Cardinal Timothy Dolan, the archbishop of the Catholic Diocese of New York, said on Sunday that reports he approved payments to priests facing sex abuse charges while he was archbishop of Milwaukee were "groundless and scurrilous."
Speaking to reporters after mass at St. Patrick's on Sunday, Dolan blasted the New York Times' coverage of “this issue” saying it was not fair or accurate. He also took aim at the organization behind the charges – specifically the abuse victims' advocate group Survivors Network of Those Abused by Priests, which recently made public a document from the archdiocese's bankruptcy proceedings that references a proposal to pay up to $20,000 to priests accused of abuse who return to the laity.
"SNAP has no credibility whatsoever," Dolan said. “To respond to charges like that that are groundless and scurrilous in my book is useless and counterproductive.”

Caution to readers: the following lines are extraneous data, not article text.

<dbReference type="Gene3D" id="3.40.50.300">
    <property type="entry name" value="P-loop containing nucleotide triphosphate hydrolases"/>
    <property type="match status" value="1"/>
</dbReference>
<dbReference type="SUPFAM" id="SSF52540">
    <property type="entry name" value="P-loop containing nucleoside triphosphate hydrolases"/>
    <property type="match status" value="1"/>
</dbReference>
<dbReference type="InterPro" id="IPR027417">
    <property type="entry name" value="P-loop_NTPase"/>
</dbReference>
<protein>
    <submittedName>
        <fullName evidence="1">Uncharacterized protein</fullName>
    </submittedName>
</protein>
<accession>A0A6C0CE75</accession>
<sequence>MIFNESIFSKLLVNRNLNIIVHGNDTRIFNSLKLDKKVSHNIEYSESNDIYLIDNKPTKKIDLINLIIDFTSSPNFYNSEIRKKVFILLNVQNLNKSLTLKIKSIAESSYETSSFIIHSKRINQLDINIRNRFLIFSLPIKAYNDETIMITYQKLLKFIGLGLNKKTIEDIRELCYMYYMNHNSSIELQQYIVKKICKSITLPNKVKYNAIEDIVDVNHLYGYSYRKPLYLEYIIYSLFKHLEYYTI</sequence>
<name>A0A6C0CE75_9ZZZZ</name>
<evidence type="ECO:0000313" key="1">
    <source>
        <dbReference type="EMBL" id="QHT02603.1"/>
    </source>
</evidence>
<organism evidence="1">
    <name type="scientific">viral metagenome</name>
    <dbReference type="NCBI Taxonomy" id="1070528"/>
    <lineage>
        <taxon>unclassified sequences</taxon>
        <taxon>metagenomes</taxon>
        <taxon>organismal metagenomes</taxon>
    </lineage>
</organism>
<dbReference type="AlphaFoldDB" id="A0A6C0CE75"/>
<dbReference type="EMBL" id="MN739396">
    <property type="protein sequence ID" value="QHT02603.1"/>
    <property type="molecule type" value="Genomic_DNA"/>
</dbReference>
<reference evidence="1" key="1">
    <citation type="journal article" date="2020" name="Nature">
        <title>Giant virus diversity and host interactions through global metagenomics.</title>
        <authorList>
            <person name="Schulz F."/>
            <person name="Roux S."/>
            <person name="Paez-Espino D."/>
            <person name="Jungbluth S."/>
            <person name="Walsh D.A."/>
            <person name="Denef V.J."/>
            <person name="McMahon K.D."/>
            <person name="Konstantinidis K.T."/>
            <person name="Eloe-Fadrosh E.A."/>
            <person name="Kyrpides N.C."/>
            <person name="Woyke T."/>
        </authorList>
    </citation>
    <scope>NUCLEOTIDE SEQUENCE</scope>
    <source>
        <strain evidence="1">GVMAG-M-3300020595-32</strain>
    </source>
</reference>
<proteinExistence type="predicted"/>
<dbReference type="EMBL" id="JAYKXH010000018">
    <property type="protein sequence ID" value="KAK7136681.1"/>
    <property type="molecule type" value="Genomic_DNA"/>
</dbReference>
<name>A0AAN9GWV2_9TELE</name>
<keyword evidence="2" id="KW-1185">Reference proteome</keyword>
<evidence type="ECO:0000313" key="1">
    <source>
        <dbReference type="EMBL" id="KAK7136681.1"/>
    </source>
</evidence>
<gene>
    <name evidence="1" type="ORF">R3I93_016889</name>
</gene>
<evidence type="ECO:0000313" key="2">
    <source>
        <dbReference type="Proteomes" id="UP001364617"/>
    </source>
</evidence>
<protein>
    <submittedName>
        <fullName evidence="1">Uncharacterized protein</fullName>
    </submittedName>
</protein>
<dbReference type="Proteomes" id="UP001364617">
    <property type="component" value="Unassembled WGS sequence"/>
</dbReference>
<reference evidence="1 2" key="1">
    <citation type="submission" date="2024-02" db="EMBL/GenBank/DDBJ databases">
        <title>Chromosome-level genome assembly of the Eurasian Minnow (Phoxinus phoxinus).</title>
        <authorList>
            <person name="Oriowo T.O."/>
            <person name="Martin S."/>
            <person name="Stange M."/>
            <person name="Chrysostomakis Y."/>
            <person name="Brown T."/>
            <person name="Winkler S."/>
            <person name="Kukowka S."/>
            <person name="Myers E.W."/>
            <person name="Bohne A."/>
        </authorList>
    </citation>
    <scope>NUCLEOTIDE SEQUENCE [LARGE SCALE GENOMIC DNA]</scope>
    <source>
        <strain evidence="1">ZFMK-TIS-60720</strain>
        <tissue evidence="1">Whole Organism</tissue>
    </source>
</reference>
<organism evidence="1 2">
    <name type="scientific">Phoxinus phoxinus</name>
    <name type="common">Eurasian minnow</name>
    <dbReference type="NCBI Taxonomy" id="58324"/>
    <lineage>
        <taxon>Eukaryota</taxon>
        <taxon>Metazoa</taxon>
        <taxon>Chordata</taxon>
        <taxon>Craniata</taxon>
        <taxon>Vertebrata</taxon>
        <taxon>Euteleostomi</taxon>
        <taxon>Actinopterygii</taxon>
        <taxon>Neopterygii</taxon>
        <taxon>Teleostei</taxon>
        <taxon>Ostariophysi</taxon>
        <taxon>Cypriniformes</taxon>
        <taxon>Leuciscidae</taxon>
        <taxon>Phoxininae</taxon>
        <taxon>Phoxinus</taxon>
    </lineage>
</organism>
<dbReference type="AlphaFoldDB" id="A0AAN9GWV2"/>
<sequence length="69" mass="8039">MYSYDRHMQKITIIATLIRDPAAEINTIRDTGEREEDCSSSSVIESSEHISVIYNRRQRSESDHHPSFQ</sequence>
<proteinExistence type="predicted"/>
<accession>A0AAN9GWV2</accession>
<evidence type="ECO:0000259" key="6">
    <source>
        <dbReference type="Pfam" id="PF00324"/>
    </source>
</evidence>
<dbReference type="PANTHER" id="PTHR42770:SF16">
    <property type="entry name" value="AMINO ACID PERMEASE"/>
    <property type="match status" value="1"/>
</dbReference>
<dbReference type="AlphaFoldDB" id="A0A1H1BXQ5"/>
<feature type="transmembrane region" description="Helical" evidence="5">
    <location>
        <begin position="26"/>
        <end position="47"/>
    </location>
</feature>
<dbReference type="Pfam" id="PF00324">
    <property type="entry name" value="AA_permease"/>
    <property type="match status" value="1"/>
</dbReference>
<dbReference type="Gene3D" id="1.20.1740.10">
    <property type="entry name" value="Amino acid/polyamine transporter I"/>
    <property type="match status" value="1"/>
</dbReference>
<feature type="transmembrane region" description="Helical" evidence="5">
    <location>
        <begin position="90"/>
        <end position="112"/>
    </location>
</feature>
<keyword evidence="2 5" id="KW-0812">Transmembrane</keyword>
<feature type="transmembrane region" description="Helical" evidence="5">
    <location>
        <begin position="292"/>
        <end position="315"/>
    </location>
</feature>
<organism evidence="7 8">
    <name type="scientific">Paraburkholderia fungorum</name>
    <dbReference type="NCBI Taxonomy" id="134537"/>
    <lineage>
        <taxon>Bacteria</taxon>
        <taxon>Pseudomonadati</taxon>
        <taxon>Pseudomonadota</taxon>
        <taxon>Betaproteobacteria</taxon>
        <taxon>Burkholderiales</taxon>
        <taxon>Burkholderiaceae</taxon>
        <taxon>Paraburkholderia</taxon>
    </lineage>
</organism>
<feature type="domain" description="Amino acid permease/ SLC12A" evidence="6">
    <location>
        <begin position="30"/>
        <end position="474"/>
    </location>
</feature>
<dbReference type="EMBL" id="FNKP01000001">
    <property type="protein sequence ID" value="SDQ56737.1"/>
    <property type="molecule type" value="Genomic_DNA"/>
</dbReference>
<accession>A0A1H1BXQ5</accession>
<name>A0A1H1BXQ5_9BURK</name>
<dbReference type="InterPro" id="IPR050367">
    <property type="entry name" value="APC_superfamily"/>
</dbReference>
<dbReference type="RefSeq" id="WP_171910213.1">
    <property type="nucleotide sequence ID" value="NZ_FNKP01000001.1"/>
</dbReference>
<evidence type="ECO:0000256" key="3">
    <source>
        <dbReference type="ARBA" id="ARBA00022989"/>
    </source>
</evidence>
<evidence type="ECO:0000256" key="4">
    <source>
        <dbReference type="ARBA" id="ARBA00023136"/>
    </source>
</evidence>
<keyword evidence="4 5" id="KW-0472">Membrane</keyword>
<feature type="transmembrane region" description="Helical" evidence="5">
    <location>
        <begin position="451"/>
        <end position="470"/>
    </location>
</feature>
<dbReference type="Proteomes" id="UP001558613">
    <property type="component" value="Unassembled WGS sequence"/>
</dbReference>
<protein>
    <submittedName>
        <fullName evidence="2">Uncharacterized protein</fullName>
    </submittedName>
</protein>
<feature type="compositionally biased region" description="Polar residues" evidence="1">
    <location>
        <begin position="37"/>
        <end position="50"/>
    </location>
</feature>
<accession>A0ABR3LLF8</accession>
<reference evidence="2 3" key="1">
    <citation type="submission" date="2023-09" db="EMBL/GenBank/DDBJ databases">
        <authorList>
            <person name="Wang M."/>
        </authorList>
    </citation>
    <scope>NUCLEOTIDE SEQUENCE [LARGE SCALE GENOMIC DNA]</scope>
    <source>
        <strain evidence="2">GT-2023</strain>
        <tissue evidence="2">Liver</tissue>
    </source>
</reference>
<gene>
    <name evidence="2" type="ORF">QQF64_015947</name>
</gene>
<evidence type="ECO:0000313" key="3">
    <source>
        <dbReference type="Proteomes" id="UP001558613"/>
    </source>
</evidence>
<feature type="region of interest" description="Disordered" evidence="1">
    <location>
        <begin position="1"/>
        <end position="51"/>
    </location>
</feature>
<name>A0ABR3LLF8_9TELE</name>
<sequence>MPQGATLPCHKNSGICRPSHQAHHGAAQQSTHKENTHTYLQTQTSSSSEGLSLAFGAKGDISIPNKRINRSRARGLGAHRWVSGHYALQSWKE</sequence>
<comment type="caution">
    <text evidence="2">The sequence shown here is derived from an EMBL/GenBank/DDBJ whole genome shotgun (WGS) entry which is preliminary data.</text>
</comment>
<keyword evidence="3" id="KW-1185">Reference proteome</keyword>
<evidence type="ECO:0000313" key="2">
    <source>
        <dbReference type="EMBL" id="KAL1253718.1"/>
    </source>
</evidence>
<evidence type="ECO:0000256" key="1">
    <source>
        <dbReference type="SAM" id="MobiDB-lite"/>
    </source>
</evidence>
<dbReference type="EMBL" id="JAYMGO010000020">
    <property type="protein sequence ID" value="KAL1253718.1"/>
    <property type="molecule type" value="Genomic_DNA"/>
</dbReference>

The Times was among numerous media organizations that reported about the document made public by SNAP.
Dolan’s comments Sunday seemed to contradict a statement made to WNYC by a spokesman for the Archdiocese of New York last week, which said that the cardinal "has read and supports the statement from the Archdiocese of Milwaukee."
A spokesman did not return request for clarification on Sunday.
Dolan also said nothing like that had occurred in the New York Archdiocese.
"Thank God Cardinal Egan did a splendid job, that's all taken care of," said Dolan, referring to his predecessor.
The Archdiocese of Milwaukee confirmed last week it had a policy to pay suspected pedophile priests to leave the ministry, a practice that was crafted under Dolan, it said.
The archdiocese said in a statement last week that in 2002, the church "affirmed that priest offenders should no longer be functioning as priests in any capacity and having someone seek laicization voluntarily is faster and less expensive and it made sense to try and move these men out of the priesthood as quickly as possible."
Dolan is leaving New York today for Ireland, with about a hundred people from New York, where he'll attend the International Eucharistic Congress in Dublin next weekend.